We then went back to our Indian restaurant to make up for a hectic day with little food only to find when we had eaten most of our curried chicken breast that it was running with blood. Just as I was remonstrating with them for the second time that all the chicken they had given us was either full of camphylobacter or salmonella, a huge tropical storm broke out, scattering everyone in the restaurant deeper in the building to seek cover from the wind rain and lightning. Although the humidity remains at around sweltering 90% in the 30s, every day in Penang seems to start out a blue sunny sky, but by around 4 pm heavy thunderstorms billow up short circuiting in heavy thunder and torrential rain as the evening sets in. The third time around they gave us some reheated chicken pieces and we took off through the storm almost getting stranded in a street flood deeper than a bucket on our fiesty Honda dream 100 racing home to swallow a doxycycline to give us confidence we weren't about to get gastroenteritis or typhoid fever.

Some people are jamming accordion, guitar and mandolin in the little eating space in the back of the SD Guest House. Tonight I'm about to go see if there is a free concert of music and culture in Little India, just down Chulia a block away.

Later: Went to see the concert but it was a washout - not because of the rain but because of the lack of a program - just a few drummers and men dancing with sticks in the street and a lot of restaurant stalls.
Later I really blew the fuse in the hotel in a flash of blue flame trying to download our photos to the hard drive using the funky connection from Tibet for the back light that left my fingers blackened, crashing the air con and power points in our room and had to then do an espionage job on the hotel wiring, sidling past the security cameras to find the trip fuse for our room and resetting it (successfully) so we haven't made out name mud. They are already tolerating our tregia stove spilling burning alcohol on the tables!

Friday: Today we went out to the snake temple after visiting three other clan house temples in Georgetown. We had to ride the freeway, which made Christine rigid with anxiety, but we finally found the temple near the airport and after a round of confusion where the snakes were, suddenly saw them suspended on the temple altar on wicker trellises. They really were mesmerized with the incense smoke or else so full of chicken egg that they could barely move. Small green and deadly like those around an ancient Greek oracle!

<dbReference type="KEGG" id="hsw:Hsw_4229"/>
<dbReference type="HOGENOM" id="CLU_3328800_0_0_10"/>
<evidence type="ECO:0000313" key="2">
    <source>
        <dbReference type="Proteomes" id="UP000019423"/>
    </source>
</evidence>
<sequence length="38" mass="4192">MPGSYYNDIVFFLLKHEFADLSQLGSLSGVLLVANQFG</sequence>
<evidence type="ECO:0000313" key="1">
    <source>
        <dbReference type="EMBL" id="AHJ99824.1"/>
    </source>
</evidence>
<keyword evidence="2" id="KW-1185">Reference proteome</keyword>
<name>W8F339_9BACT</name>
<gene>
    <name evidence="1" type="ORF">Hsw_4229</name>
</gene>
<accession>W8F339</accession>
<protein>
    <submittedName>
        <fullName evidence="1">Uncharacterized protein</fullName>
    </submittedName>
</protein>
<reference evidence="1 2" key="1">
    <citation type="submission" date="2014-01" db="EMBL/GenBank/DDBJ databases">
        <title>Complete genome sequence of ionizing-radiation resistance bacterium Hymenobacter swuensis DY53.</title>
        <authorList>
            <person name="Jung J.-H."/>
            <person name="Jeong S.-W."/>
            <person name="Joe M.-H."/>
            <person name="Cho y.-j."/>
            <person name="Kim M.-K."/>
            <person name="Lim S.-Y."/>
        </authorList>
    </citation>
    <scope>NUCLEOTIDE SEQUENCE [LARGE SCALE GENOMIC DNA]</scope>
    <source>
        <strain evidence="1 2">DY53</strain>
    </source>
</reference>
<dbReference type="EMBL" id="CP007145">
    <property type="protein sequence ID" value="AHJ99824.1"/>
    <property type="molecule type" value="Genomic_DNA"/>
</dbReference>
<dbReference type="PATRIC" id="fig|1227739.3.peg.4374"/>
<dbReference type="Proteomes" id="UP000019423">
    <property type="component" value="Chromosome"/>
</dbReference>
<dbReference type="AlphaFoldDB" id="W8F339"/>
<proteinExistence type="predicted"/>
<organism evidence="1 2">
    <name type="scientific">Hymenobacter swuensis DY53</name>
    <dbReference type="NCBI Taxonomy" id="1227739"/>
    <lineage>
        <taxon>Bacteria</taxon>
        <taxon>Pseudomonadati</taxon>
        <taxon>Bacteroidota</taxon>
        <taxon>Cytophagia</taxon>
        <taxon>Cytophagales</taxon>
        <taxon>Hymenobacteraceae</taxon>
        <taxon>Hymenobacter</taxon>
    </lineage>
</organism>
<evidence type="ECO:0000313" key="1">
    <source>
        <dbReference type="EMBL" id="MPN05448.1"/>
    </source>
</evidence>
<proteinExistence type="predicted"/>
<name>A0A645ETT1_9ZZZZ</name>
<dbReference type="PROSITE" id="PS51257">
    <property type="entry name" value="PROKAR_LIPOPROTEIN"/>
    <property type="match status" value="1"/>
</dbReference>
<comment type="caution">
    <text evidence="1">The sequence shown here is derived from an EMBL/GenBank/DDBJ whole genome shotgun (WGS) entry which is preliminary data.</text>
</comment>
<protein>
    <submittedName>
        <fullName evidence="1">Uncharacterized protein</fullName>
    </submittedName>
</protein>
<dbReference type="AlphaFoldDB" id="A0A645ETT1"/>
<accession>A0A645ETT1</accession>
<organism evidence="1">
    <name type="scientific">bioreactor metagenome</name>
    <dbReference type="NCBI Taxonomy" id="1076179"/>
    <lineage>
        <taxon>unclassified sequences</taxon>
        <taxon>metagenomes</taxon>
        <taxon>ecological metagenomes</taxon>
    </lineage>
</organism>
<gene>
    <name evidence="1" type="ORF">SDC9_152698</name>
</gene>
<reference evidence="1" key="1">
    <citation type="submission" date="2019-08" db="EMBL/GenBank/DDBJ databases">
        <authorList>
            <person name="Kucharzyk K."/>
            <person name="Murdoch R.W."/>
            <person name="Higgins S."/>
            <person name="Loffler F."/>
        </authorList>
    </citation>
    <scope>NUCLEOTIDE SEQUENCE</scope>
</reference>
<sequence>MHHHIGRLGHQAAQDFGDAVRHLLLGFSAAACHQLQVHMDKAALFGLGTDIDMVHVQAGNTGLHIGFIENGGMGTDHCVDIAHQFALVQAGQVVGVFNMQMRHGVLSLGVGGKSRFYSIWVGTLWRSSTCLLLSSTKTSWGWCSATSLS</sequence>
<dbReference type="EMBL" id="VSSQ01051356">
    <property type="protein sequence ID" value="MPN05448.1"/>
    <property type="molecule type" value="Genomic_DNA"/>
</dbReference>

Saturday: Today late starting and trying to decide whether or not to struggle south to Pulang Pangkor when the SD Guest House is so luxurious - a delightful room so quiet we sleep in for ten hours, air con, hot water, toilet paper, soap all for 35 R!!

Well we failed to get out of Penang. Too luxurious, too hard to wake up in a quiet dark room and still interesting here. Looked around for a few gift trinkets after having our previous collection stolen in Thailand. We then rode out to the reclining Buddha temple. We are frankly sick of idolatrous Buddhist obsessive-compulsive culture, especially the South East Asian ticky-tacky variety, but it is still vivid and imaginative, although repetitious. Chinese, South Indian and Buddhist temples here stand out florid and artistically wild by comparison with the restrained, restricted, conformist architecture of Muslim mosques and Christian churches. Even though these pretend to some limited innovation with different interpretations of Muezzin towers and some, as in Iran, sport Arabesque mosaics, the basic theme is conformity. If you depict anything, your head might go! A bad throwback from the commandment not to make any graven image.
Tomorrow we'll really try to get out of here as early as possible.

Komtar complex and some views from the top of Penang

One of several mansions that are kept as museums.

Cheong Fatt tze mansion

Cheong Fatt Tze Mansion is located at 14 Leith Street, 10200 George Town, Penang, Malaysia. The mansion's indigo-blue outer wall makes it a very distinct building in the area. The Circa 1880s mansion built by the merchant Cheong Fatt Tze at the end of 19th century has 38 rooms, 5 granite-paved courtyards, 7 staircases & 220 vernacular timber louvre windows. The architecture of the mansion however originates from the Su Chow Dynasty Period in China. The distinctive blue colour of the mansion is the result of mixing lime with natural blue dye made from the Indigo plant. The mansion was purchased from Cheong Fatt Tze's descendants in 1989 by a group of local Penang individuals in order to save the edifice from encroaching development and possible demolition. While it remains until now, a private-residence, the property operates as a 16 Room Bed & Breakfast-cum-museum as part of the adaptive-reuse of an ongoing restoration project.

St George's Church

Penang Town Hall

Penang City Hall

Penang Museum

Returning to the mainland ...